NAFTA has not brought great prosperity to Mexico at the expense of Americans, despite inflammatory rhetoric to the contrary.
Not two weeks into his administration, President Trump’s confrontational diplomacy is making allies uneasy and forcing Members of Congress to write letters of apology. First it was Mexico, then Australia and on to Iran.
As a global humanitarian organization, Oxfam understands the often dire economic and social consequences of foreign affairs gone awry. During the Mexico incident, I was with my Latin American colleagues in Mexico City and can attest that community leaders were on edge as they followed the diplomacy-by-tweet from America and the response from their government. Not because of the political theater of it all – but because there are enormous consequences for working people on both sides of the border if relations deteriorate.
Mexico has been undergoing a political crisis of its own. President Peña Nieto’s approval rating has hovered at 12 percent. Its economy is faltering. There is fear of stagflation and a further depreciation of the peso. And the country has all but exhausted its supply of oil; it is no longer the confident petro-state of the 1970s.
NAFTA has not brought great prosperity to Mexico at the expense of Americans, despite inflammatory rhetoric to the contrary. While it has spurred pockets of diversification in the Mexican economy and offered skilled jobs to a small portion of the labor force, Mexicans are divided on its overall merits.
Yet an abrupt halt to NAFTA would be catastrophic for Mexico. It would accelerate the already precarious decline of the Mexican economy. It would put many employed workers on the street and worsen the standard of living of those already below the poverty line. Paradoxically, it would also increase the number of Mexican migrants to the US which in net terms has been declining in recent years.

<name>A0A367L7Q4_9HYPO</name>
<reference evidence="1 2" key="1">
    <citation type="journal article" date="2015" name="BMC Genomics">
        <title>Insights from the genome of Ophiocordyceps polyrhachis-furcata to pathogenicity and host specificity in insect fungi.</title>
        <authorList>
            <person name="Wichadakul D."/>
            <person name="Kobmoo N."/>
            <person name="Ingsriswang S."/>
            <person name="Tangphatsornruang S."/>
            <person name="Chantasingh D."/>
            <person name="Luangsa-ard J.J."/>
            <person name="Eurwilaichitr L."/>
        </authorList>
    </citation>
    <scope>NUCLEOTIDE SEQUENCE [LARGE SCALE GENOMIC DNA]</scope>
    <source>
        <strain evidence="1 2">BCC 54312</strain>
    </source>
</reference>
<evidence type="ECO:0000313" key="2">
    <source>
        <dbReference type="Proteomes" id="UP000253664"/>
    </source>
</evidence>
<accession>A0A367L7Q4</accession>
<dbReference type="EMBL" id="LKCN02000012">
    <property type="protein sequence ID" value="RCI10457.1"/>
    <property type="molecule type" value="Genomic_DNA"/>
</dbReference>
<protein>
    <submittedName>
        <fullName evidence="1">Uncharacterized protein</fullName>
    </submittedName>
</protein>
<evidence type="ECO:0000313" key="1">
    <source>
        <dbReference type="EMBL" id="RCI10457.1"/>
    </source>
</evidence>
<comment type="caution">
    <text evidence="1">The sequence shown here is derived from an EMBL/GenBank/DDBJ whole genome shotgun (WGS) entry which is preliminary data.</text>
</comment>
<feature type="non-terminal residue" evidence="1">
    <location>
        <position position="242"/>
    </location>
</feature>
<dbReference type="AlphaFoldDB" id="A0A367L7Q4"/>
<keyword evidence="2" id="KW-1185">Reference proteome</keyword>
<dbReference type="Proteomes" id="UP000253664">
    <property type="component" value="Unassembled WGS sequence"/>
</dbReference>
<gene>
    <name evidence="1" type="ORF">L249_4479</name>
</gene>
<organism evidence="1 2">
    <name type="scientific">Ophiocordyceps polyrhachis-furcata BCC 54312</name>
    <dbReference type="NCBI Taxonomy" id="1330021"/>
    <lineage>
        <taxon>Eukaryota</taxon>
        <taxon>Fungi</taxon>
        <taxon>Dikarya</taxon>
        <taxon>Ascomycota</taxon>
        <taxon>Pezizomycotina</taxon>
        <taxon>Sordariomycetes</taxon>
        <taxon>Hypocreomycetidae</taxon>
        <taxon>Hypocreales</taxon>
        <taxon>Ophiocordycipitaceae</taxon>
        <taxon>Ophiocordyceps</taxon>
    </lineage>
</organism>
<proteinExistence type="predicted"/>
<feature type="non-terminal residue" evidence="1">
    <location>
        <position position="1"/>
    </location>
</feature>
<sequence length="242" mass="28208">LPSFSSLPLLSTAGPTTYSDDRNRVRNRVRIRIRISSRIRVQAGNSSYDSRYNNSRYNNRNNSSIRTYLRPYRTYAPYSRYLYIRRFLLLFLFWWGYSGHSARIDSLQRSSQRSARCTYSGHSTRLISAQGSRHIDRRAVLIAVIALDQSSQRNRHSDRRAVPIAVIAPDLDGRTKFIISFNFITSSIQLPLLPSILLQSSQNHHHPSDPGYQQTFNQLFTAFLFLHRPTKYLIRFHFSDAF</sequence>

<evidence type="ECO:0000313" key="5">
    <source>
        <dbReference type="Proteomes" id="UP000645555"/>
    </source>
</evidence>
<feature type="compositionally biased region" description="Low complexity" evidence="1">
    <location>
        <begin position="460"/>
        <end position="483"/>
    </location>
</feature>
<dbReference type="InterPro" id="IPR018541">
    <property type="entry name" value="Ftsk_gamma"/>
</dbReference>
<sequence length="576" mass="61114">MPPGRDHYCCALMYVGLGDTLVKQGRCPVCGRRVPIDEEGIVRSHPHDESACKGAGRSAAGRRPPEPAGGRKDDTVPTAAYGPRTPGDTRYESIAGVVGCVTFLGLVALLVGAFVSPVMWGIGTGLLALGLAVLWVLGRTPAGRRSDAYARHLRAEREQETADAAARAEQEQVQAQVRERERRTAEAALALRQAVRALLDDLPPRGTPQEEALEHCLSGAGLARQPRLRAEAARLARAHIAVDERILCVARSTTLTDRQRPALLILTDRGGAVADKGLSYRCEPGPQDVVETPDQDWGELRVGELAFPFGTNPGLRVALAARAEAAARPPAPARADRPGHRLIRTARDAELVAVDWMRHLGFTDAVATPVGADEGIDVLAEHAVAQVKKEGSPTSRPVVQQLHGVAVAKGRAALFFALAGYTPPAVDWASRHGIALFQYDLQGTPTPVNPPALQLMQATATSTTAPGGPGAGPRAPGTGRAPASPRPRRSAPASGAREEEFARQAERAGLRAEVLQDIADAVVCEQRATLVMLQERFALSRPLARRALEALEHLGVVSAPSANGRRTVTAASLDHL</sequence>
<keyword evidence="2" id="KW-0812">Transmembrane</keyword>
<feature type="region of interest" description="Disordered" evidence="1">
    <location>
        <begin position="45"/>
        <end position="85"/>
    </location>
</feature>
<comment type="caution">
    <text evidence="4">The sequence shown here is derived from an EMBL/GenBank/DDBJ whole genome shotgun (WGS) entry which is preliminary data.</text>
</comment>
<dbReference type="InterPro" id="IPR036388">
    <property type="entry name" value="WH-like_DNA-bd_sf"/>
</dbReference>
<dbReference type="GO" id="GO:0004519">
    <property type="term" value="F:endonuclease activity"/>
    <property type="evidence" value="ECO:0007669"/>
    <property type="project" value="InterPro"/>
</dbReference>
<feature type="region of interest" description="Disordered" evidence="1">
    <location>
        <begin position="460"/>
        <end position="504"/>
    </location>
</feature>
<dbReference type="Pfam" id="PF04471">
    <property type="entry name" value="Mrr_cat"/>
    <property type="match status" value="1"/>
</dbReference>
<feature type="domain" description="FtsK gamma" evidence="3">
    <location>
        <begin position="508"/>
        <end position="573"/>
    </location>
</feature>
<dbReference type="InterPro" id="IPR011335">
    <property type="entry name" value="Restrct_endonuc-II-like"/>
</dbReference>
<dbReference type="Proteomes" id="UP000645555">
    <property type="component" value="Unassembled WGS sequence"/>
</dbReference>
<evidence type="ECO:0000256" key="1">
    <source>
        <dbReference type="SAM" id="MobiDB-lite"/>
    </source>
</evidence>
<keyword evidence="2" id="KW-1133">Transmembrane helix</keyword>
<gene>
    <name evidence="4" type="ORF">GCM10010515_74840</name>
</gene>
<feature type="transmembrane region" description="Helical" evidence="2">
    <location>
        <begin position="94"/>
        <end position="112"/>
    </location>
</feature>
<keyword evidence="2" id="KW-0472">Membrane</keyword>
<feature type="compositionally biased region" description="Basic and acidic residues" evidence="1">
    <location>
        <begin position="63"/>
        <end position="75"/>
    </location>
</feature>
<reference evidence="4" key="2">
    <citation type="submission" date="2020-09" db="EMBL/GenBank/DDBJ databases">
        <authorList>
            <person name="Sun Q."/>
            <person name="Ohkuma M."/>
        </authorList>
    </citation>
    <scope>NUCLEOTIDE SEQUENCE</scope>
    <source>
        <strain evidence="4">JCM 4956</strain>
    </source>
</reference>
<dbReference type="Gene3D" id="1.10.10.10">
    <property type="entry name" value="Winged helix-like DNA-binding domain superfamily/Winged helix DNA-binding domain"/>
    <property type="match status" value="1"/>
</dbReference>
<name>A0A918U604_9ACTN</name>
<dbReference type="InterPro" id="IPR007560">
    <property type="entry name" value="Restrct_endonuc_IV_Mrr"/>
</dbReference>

This does not mean that Mexico is at the mercy of the US. The two countries are deeply interdependent. Mexico is America’s 3rd largest trading partner and Mexicans have collaborated with the US to stem migrant flows through their country of refugees fleeing violence in their homelands—Salvadorans, Hondurans, Afghans, West Africans, etc. They have deported more migrants in transit last year than the US.
Important issues regarding more effective border protection, a reformed NAFTA and closer collaboration on narcotics could have been addressed constructively through traditional diplomacy. But the scheduled state visit was cancelled.
That evening, Mexicans were lining up on television to comment and suggest all sorts of retaliatory measures. It took about 30 seconds for Mexican economists to point out that the 20 percent tariff on imports suggested by President Trump in a tweet would mean that American consumers, not Mexicans, would be paying for the “wall”.
Politicians suggested that if Americans want their wall, then they can also deal with their drug consumption problems and immigration on their southern border on their own. Cancelling security accords and ending other collaboration on drug enforcement and refugees and migration were other common themes. Even former Presidents Fox and Calderon joined the fray. In the end the White House succeeded in doing what no Mexican politician has been able to do in the last 25 years, unite the entire country behind their unpopular President against a common enemy.
But while this public spat drove up Nieto’s ratings in the polls, two images stuck out for me while there in Mexico City. One was a picture on the cover of one of the main daily newspapers. It showed graffiti on a portion of the existing wall separating the US and Mexico. It read: “On this side, we have dreams too”. The other was the abundance of very unflattering Donald Trump piñatas in the shopping stalls lining Mexican streets. These expressions from the working people of Mexico are unsettling. We must recognize that the dreams of young Mexicans, either in Mexico or the US, will endure and it is in our interest to see that those dreams are realized on both sides of the border. Fostering tensions through reckless diplomacy could have dire and unintended consequences.